Former militias agree to quit Libyan capital after deadly clashes

Former militias agree to quit Libyan capital after deadly clashes
Militia vehicles in Tripoli

Irregular armed groups have agreed to leave Tripoli and be replaced by government forces, the Libyan interior minister Imad Trabelsi said Wednesday. The agreement comes after a series of deadly clashes between the groups, the most recent of which saw 10 people killed over the weekend.

The groups evolved from the numerous militias which proliferated after the overthrow of Muammar Gaddafi in 2011. They are heavily armed and although they receive public funds they are not under the direct control of the central government.

"From now on, their place is in their headquarters," Trabelsi said at a news conference. He added: “After Tripoli, it will be time for the other cities, where there will be no more checkpoints and no more armed groups" on public roads.”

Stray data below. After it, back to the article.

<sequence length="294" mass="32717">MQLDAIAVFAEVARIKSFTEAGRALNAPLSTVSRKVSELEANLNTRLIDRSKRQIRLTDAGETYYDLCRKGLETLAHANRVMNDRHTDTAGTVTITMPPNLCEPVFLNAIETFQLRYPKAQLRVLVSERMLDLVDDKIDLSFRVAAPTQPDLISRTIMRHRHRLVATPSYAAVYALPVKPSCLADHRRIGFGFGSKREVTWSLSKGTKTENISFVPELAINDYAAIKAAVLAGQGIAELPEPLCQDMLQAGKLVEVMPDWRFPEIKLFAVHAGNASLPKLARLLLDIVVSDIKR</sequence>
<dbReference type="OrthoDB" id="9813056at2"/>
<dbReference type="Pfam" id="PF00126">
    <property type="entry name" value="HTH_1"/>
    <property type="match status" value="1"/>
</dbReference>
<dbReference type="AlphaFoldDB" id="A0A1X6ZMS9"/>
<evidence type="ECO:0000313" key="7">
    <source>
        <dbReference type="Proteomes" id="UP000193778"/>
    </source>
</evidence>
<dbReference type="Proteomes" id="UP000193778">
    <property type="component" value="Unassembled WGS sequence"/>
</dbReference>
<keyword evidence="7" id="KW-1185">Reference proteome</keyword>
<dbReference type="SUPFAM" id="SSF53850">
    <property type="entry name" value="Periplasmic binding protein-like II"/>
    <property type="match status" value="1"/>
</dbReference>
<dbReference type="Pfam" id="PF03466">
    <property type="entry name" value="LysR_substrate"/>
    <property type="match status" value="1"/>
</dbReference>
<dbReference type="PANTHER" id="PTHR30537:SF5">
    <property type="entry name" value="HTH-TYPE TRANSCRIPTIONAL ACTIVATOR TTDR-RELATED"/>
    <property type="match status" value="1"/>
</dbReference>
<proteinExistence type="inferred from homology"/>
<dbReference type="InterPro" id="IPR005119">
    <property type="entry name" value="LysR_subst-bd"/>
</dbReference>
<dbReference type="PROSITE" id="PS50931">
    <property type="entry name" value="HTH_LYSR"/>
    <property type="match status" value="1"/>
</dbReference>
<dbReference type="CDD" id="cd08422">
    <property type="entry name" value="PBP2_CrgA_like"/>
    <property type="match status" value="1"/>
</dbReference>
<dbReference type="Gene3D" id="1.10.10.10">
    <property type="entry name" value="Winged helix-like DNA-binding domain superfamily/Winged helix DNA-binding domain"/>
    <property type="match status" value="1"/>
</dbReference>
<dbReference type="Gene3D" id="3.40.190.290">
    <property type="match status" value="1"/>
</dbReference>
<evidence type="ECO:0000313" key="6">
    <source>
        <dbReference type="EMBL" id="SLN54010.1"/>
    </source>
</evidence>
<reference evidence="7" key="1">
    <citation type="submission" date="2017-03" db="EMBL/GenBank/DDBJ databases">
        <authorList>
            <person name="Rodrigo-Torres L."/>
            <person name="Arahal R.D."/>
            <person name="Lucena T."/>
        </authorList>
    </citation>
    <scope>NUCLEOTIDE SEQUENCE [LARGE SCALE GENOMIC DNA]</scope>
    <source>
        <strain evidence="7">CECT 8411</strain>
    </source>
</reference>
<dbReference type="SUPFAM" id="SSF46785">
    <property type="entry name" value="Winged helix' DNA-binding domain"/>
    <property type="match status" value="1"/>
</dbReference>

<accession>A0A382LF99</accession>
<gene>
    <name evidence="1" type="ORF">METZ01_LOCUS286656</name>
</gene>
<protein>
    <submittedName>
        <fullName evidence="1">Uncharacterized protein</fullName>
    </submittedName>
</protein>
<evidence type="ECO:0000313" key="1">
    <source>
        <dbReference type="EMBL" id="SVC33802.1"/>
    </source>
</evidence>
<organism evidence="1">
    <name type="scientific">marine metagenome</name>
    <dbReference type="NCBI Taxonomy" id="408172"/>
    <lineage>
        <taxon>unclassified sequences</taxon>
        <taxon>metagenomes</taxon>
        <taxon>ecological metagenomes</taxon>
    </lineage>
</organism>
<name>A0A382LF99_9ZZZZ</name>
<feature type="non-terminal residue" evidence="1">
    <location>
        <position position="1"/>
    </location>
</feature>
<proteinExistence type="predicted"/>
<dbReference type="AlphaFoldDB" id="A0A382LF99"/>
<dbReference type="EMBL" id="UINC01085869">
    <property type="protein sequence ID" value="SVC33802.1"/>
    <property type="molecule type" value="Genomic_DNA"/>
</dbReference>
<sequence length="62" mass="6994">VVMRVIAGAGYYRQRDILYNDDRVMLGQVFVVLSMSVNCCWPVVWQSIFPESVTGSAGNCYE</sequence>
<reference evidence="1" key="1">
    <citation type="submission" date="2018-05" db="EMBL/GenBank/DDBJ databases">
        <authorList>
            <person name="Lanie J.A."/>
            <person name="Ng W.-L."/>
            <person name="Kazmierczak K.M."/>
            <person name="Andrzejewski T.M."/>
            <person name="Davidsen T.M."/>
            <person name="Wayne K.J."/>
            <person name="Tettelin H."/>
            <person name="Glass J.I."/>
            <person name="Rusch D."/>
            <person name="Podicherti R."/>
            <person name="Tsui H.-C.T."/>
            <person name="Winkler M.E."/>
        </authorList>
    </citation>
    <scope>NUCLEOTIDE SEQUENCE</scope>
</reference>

Libya has suffered more than a decade of political instability since the end of the Gaddafi regime. The country is currently divided between an internationally recognized government based in Tripoli in the west led by Prime Minister Adbulhamid Dbeibah and a competing authority in the east underpinned by military strongman Khalifa Haftar who is backed by Russia and the UAE.

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